This article provides a helpful link to a list of the members of Congress who received NRA money in this past election cycle.

Shame on Jay Carney. Obama should fire him immediately. We don’t need a Democratic president’s press secretary acting as NRA spokesman!


The NRA is the enabler of mass murderers by Alex Seitz-Wald:

New York Democratic Rep. Jerrold Nadler said yesterday: ““Al-Qaida killed 3,000 people in the World Trade Center in 2001. The United States went to war because of that. Because of the NRA, we’ve lost 10,000 people last year unnecessarily. It’s time we went to war.”


Five Lies The Gun Lobby Tells You by Zack Beauchamp:

The five lies are:

    1. More guns don’t lead to more murders
    2. The Second Amendment prohibits strict gun control
    3. State-level gun controls haven’t worked
    4. We only ned better enforcement of the laws we have, not new laws
    5. Sensible gun control is prohibitively unpopular.


Now’s the time to talk guns by Joan Walsh:

“I beg to differ [with Jay Carney]. Today is precisely the day. It’s true, we still don’t know details about the weapons the school shooter, or shooters, used in Connecticut. But we know that there are too many guns, and that the gun lobby fights all efforts to regulate them. The grief and outrage sparked by the Newtown tragedy ought to strengthen the arguments of those who fight for sane restrictions, as well as broader mental health services.

Guns in national parks. Guns in church. Guns in schools and day care centers. All over the country, the spaces that used to be gun-free zones are now open to them.


Fuck Everything, Nation Reports in the Onion:

“Americans reported feelings of overwhelming disgust with whatever abhorrent bastard did this and with the world at large for ever allowing it to happen, as well as with politicians, with the NRA, and above all with their own pathetic goddamn selves, sitting in front of a fucking computer instead of doing fucking anything to help anyone—Christ, as if that were even fucking possible, as if anyone could change what happened, as if the same fucking bullshit isn’t going to keep happening again and again and fucking again before people finally decide it’s time to change the way we live, so what’s the point? What the hell is the goddamned point?”


I wonder today how this country has the chuztpah to lecture Bashar al-Assad as he oversees the slaughter of tens of thousands of innocent Syrians. What moral standing does this country have to tell anyone anything? Far from a shining city on a hill, we have become the example of government-sanctioned mass murder that serves as a warning to all peoples who contemplate where to draw borders between individual rights and public rights.

US obsession with individual freedom has long passed the point of worthy respect. It has descended into the utter hell of “collectors'” and “sportsmen’s” freedom being considered more valuable then the tens of thousands of lives lost to gun violence in this country each year and where billionaires’ rights to double their billions comes while middle class families sink into penury and the already poor lose their access to any help at all.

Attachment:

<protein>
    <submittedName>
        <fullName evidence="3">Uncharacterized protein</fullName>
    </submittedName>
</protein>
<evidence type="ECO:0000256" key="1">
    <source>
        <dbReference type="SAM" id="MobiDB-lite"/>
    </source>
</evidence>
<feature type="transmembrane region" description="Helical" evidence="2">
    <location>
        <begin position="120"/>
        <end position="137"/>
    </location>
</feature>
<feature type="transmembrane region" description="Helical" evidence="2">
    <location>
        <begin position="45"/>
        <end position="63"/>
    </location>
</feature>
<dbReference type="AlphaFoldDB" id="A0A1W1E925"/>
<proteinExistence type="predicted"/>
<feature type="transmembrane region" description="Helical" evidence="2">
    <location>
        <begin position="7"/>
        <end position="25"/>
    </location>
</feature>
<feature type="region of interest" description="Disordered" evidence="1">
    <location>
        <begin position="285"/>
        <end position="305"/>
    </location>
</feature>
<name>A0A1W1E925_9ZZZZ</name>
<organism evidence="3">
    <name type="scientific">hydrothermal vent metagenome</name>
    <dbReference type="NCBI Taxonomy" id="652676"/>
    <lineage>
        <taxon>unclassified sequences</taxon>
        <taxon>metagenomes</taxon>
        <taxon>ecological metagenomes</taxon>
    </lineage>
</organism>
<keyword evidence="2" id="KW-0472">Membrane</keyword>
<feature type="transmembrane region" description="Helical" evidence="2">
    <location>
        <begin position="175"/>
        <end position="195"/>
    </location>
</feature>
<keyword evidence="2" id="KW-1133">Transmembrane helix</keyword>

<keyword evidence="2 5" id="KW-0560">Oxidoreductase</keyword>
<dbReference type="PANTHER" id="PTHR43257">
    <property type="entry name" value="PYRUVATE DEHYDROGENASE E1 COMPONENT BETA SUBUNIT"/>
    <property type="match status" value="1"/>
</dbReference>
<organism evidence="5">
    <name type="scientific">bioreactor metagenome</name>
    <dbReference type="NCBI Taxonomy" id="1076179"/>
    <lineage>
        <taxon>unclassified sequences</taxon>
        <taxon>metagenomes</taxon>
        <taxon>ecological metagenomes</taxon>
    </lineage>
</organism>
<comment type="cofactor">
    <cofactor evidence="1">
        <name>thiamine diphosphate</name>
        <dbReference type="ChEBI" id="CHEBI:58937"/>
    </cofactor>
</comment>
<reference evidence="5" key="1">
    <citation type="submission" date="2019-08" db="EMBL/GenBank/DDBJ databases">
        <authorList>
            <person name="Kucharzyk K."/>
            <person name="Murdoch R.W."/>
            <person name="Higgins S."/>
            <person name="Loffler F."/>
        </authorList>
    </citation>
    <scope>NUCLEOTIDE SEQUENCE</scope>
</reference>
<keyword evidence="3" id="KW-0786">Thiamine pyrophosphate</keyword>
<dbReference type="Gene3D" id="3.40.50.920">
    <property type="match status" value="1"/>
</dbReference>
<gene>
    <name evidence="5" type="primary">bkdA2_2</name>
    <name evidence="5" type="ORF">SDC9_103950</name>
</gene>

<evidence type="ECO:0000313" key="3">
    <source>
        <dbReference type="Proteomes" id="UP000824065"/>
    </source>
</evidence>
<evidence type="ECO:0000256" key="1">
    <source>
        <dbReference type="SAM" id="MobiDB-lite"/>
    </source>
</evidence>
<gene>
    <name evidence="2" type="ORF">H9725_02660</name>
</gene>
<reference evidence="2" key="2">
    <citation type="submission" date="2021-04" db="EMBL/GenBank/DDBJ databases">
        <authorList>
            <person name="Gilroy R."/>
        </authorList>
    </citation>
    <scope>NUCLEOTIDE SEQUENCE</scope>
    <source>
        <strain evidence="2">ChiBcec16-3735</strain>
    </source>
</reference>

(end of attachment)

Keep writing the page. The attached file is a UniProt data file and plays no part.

American freedom can be — and often is — a beautiful thing. It is also despicable. Only when we face our demons and beat them down can we progress.


So do something! Candlelight vigils are fine for sharing our collective grief. But we cannot forget that laws get changed by presidential leadership and Congressional action. Call or write your legislators today. Tell them they have blood on their hands if they are part of the NRA. Tell the others that the time of spinelessness and silence is passed. Tell them to hold the president accountable (he must not be allowed to follow his press secretary’s lead!). And send a check to the Brady Campaign, the best and strongest gun control organization out there.

Copyrights belong to the individuals and publications quoted. My comments are ©2012 Keith Berner.

12.14.12 It harder to vote in this country than it is to acquire and use a firearm

December 14, 2012

Sportsmen’s “rights” are not worth a single innocent life, period.

Assault weapons, armor-piercing bullets, automatic and semi-automatic weapons have nothing to do with home self-defense.*

Meaningful waiting periods with serious background checks and without loopholes do not threaten home self-defense.*

The NRA owns the entire GOP — lock, stock, and barrel — and a plurality of Democrats, as well.

We will now see if Barack Obama has any moral fiber in him whatsoever. Because, gun violence is now THE most pressing issue facing our country. If the president cannot lead on this, what is the point of the presidency?

*I find home-defense arguments for private gun ownership to be ludicrous, because guns at home are much more likely to be used against those we know than against intruders. But I accept that taking away all those pistols in dresser drawers just ain’t gonna happen.

©2012 Keith Berner